Post 10 Jan 2011, 17:53
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rugxulo



Joined: 09 Aug 2005
Posts: 2341
Location: Usono (aka, USA)
rugxulo
Quote:
English is very easy compared to other languages


No. It can be easy grammatically for simple phrases where you say "The man walked his dog", but for complex things (and don't forget the heavily irregular spelling and pronunciation) it's a mess.

Quote:

I see the best way to advance as humans, is to not rely on any language that we have now, but instead to create a new language from the ground up


Already been done several dozen times with little success. Besides, "designed by committee" is not usually associated with success.

Don't forget that you haven't even convinced most people of the "need" of a new language, they think theirs is perfectly fine. (It probably is, but who's gonna learn it? Probably only someone with a [business or personal] need or maybe just an amateur for fun. Well, or if it's forced on them, which is bad.)

Quote:

with new grammar, letters, numbers (numbers should be based on Hex!), spelling, sentence structure, not based on any other language we have, but one that fits into and is directly integrated into todays society.


Like I said, how would you convince anybody? E-o took existing roots and heavily simplified grammar and spelling and pronunciation and STILL people complain because it's "too Euro-centric" and somehow biased against Asians (or whomever). Well, if you create it all from scratch, it's literally biased against everyone, and the barrier will (almost definitely) be too high. Who wants to learn yet another alphabet? We already have too many (and that's still more glyphs for Unicode to add, perhaps unnecessarily, and that's IF your language gains enough momentum to make them care, which is unlikely).

Simply speaking of momentum, for the present (and recent 100 years), E-o has had much more lasting influence than others in the "fake" language camps. Lojban doesn't seem to have much of a following. That's not a criticism, just saying that borrowing vocabulary from six mainstream (but differing) language groups (Mandarin, English, Hindi, Spanish, Russian, and Arabic) doesn't necessarily mean success either.

Face it, most people still write software in C despite 99 Bottles of Beer listing like 1400 languages! It's not just inertia, it's existing tools, culture, habit, experience, etc.

Quote:

Other wise we aren't really advancing, were just keeping old glue that we have had for ages.


We are not advancing. We are no better in most (or maybe any) way than our ancestors. We have a lot more to learn from them than the other way around.

One obvious (?) answer would be to rejoin all the Romance languages by using Latin instead, but that's unlikely to ever happen. (Besides, like I said, Latin is considered kind of a chore to learn and use.)

Wikipedia wrote:

http://en.wikipedia.org/wiki/Romance_languages

Nowadays the six most widely spoken standardized Romance languages are Spanish/Castilian (about 500 million), Portuguese (about 240 million), French (about 250 million), Italian, Romanian, and Catalan.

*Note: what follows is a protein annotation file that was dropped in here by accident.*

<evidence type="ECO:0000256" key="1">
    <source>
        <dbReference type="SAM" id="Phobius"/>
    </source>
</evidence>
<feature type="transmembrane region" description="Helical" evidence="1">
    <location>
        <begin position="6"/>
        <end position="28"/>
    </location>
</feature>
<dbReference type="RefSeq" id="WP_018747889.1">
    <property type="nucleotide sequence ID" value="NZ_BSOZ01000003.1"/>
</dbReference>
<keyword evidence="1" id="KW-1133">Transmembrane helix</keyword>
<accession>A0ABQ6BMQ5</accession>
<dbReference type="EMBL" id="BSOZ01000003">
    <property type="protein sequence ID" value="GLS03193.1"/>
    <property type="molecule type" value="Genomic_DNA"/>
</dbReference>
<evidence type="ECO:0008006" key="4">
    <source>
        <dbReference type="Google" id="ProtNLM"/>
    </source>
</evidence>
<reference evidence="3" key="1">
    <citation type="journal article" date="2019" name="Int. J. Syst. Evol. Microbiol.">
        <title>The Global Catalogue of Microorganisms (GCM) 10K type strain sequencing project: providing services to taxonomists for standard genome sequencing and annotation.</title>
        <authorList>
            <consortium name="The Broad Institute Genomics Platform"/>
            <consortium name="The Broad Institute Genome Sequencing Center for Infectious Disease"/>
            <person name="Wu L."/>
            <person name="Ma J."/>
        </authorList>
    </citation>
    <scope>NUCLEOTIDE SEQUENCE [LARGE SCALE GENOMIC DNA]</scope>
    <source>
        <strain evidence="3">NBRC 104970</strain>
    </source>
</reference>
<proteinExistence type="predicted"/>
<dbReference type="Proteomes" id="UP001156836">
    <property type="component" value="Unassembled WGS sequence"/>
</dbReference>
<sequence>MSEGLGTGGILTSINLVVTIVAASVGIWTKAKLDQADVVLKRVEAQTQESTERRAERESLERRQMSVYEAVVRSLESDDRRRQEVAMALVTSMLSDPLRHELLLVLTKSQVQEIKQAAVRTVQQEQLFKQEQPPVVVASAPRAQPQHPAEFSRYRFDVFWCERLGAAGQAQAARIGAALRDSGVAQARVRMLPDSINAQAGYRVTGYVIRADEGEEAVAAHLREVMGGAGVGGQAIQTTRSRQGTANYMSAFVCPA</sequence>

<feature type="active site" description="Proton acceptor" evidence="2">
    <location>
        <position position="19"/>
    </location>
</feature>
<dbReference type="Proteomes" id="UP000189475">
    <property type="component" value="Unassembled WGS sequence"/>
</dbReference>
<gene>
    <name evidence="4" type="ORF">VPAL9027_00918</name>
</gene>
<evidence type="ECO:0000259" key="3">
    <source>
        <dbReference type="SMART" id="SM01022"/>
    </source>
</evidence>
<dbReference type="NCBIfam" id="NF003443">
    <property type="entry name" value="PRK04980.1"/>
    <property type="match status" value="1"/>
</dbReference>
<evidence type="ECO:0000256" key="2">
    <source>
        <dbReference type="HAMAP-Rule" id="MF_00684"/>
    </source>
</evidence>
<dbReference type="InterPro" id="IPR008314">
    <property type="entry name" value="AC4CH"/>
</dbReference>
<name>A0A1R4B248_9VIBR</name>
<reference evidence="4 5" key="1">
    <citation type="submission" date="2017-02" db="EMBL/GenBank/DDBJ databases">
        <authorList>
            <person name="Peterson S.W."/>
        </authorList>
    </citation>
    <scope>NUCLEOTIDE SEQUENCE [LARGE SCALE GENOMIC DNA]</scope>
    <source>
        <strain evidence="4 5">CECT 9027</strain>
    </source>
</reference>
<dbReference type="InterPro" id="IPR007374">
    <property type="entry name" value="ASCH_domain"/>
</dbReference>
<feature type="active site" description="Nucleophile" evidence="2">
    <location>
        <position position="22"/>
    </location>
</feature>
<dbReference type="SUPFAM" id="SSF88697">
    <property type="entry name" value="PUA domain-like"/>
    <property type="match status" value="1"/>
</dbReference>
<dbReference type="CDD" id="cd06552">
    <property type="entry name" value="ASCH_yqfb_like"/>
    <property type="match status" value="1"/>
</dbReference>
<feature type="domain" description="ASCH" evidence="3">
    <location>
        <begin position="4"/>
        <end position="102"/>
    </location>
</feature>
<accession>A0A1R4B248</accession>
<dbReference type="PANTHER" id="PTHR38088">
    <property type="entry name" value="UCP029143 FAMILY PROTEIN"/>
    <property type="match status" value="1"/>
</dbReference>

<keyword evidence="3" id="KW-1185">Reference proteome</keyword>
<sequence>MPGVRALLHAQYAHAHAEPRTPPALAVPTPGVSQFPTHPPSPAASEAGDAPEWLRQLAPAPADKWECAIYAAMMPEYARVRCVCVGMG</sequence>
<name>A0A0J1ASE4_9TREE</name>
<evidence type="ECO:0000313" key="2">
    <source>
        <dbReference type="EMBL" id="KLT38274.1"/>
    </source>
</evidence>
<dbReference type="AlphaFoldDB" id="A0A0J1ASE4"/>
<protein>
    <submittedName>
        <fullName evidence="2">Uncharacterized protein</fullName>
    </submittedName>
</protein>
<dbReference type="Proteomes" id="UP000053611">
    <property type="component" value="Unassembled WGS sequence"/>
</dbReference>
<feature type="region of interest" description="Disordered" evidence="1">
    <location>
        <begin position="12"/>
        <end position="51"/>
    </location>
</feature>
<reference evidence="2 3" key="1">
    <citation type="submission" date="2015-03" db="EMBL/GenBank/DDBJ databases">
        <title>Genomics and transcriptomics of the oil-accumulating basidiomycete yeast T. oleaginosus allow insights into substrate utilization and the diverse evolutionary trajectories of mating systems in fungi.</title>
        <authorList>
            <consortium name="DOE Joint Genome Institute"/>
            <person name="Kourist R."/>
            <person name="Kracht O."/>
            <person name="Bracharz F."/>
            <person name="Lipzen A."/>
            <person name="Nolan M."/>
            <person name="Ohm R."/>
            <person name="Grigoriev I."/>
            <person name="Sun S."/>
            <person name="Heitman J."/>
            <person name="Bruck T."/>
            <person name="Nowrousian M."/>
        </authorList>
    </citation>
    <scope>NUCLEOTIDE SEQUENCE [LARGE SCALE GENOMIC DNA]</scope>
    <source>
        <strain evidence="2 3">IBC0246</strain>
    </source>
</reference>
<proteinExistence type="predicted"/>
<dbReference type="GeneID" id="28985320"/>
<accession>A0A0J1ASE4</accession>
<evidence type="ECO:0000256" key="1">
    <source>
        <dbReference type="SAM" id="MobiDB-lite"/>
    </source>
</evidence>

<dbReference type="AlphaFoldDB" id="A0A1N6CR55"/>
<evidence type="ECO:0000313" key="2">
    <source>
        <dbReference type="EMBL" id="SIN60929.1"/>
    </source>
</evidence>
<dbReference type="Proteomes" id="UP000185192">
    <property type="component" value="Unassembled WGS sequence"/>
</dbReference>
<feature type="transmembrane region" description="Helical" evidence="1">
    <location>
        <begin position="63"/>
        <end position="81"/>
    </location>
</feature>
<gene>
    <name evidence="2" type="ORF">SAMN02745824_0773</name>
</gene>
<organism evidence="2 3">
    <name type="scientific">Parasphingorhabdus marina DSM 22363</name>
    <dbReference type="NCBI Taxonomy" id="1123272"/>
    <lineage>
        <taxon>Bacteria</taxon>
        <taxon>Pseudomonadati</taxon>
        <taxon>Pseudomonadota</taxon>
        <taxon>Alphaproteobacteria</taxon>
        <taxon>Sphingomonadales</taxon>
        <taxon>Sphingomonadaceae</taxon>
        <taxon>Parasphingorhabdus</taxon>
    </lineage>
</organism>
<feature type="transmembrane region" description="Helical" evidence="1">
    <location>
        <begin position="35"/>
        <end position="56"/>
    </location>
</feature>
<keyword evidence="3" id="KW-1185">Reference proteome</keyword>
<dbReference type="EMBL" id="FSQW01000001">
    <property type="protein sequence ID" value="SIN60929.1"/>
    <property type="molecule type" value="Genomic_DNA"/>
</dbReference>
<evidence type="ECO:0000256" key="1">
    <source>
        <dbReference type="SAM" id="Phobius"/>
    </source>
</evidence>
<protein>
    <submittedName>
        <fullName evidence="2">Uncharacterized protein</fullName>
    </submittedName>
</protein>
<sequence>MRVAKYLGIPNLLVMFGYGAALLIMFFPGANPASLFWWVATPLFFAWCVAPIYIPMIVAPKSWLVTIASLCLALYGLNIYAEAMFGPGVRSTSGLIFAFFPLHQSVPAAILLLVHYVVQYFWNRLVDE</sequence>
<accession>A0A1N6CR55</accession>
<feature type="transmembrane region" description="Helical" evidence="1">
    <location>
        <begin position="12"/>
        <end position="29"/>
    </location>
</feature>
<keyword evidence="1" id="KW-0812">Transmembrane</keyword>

Post 10 Jan 2011, 17:53
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Raedwulf



Joined: 13 Jul 2005
Posts: 375
Location: United Kingdom
Raedwulf
guignol wrote:
Langue d'oïl, including French and Old Norman


Probably thanks to the Norman rulers that England had.

English is a mongrel language that has borrowed from lots of other languages and hence one could argue it gains its expressiveness from that.
Yet, for a global language, it is already the lingua franca, but despite that, it may be hard to express ideas from various cultures in English (I think someone mentioned this before).

It is worth noting that America's spelling differences seem to come from Noah Webster who decided that he should Amercanise things... http://en.wikipedia.org/wiki/Noah_Webster

Also, about the "ise" and "ize" suffixes, the Oxford English Dictionary advocates the use of "ize"; both are common and acceptable in England, with "ise" being more popular I suspect.
The things I can't stand are: colour->color, traveller->traveler, centre->center, analogue->analog...

However, we do distinguish programme and program with different meanings as well as dialogue and dialog (need to check this).

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Raedwulf
Post 10 Jan 2011, 19:33
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guignol



Joined: 06 Dec 2008
Posts: 724
guignol
Raedwulf
color is pure Latin (!) Wink [and not some couleur with which they ended up actually]
center is more appropriate representing English pronunciation, as well as -ue is excessive for it.
But I do hate traveler Very Happy

And yes, there is a recent programing distinction.
Post 10 Jan 2011, 22:45
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edfed



Joined: 20 Feb 2006
Posts: 4240
Location: 2018
edfed
i propose a compromise.

english used in software
french used in poem
arab used in religion
hebrew used in trade
russian used in army
italian used in mafia
and the best:
binary used in justice, guilty or innocent, 0 or 1
Post 10 Jan 2011, 23:30
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guignol



Joined: 06 Dec 2008
Posts: 724
guignol
edfed wrote:
binary used in justice, guilty or innocent, 0 or 1
That's exactly presumption of guiltitude, I say.

edfed wrote:
hebrew used in trade
Isn't it already?
edfed wrote:
russian used in army
Deutsch has a perfect barking tone for it already.
edfed wrote:
french used in poem
Do you really think anyone likes French poetry? They lied Razz
edfed wrote:
italian used in mafia
Mafia talks only Sicilian!
edfed wrote:
arab used in religion
What is religion?
Post 11 Jan 2011, 00:14